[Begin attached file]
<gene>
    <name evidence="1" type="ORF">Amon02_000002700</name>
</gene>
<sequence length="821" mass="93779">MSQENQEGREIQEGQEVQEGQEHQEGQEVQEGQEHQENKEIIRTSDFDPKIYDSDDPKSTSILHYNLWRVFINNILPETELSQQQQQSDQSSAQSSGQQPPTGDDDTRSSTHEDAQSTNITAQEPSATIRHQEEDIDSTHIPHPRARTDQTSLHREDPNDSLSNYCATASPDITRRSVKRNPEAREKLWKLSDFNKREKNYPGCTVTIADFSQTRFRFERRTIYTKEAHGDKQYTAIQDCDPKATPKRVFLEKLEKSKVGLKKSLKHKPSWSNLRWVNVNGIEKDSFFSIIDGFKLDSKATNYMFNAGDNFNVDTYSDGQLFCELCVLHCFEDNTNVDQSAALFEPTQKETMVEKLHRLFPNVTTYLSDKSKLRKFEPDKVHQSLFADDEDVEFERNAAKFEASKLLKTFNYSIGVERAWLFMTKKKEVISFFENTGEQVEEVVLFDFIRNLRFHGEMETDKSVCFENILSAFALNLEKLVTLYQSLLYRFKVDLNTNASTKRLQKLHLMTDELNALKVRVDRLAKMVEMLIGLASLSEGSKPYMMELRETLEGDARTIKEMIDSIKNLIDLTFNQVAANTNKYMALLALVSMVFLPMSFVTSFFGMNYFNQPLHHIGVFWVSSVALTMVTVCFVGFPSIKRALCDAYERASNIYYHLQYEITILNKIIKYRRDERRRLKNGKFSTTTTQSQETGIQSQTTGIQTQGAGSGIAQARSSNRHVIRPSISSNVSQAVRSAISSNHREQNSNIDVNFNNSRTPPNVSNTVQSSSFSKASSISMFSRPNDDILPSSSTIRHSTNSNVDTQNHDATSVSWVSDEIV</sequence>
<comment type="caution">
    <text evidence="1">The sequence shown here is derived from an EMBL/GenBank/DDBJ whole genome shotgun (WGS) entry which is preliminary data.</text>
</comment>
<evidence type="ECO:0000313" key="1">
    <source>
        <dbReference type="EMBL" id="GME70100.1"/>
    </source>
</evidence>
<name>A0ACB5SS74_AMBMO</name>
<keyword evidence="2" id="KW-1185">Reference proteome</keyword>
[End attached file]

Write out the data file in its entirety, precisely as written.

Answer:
<gene>
    <name evidence="1" type="ORF">Amon02_000002700</name>
</gene>
<sequence length="821" mass="93779">MSQENQEGREIQEGQEVQEGQEHQEGQEVQEGQEHQENKEIIRTSDFDPKIYDSDDPKSTSILHYNLWRVFINNILPETELSQQQQQSDQSSAQSSGQQPPTGDDDTRSSTHEDAQSTNITAQEPSATIRHQEEDIDSTHIPHPRARTDQTSLHREDPNDSLSNYCATASPDITRRSVKRNPEAREKLWKLSDFNKREKNYPGCTVTIADFSQTRFRFERRTIYTKEAHGDKQYTAIQDCDPKATPKRVFLEKLEKSKVGLKKSLKHKPSWSNLRWVNVNGIEKDSFFSIIDGFKLDSKATNYMFNAGDNFNVDTYSDGQLFCELCVLHCFEDNTNVDQSAALFEPTQKETMVEKLHRLFPNVTTYLSDKSKLRKFEPDKVHQSLFADDEDVEFERNAAKFEASKLLKTFNYSIGVERAWLFMTKKKEVISFFENTGEQVEEVVLFDFIRNLRFHGEMETDKSVCFENILSAFALNLEKLVTLYQSLLYRFKVDLNTNASTKRLQKLHLMTDELNALKVRVDRLAKMVEMLIGLASLSEGSKPYMMELRETLEGDARTIKEMIDSIKNLIDLTFNQVAANTNKYMALLALVSMVFLPMSFVTSFFGMNYFNQPLHHIGVFWVSSVALTMVTVCFVGFPSIKRALCDAYERASNIYYHLQYEITILNKIIKYRRDERRRLKNGKFSTTTTQSQETGIQSQTTGIQTQGAGSGIAQARSSNRHVIRPSISSNVSQAVRSAISSNHREQNSNIDVNFNNSRTPPNVSNTVQSSSFSKASSISMFSRPNDDILPSSSTIRHSTNSNVDTQNHDATSVSWVSDEIV</sequence>
<comment type="caution">
    <text evidence="1">The sequence shown here is derived from an EMBL/GenBank/DDBJ whole genome shotgun (WGS) entry which is preliminary data.</text>
</comment>
<evidence type="ECO:0000313" key="1">
    <source>
        <dbReference type="EMBL" id="GME70100.1"/>
    </source>
</evidence>
<name>A0ACB5SS74_AMBMO</name>
<keyword evidence="2" id="KW-1185">Reference proteome</keyword>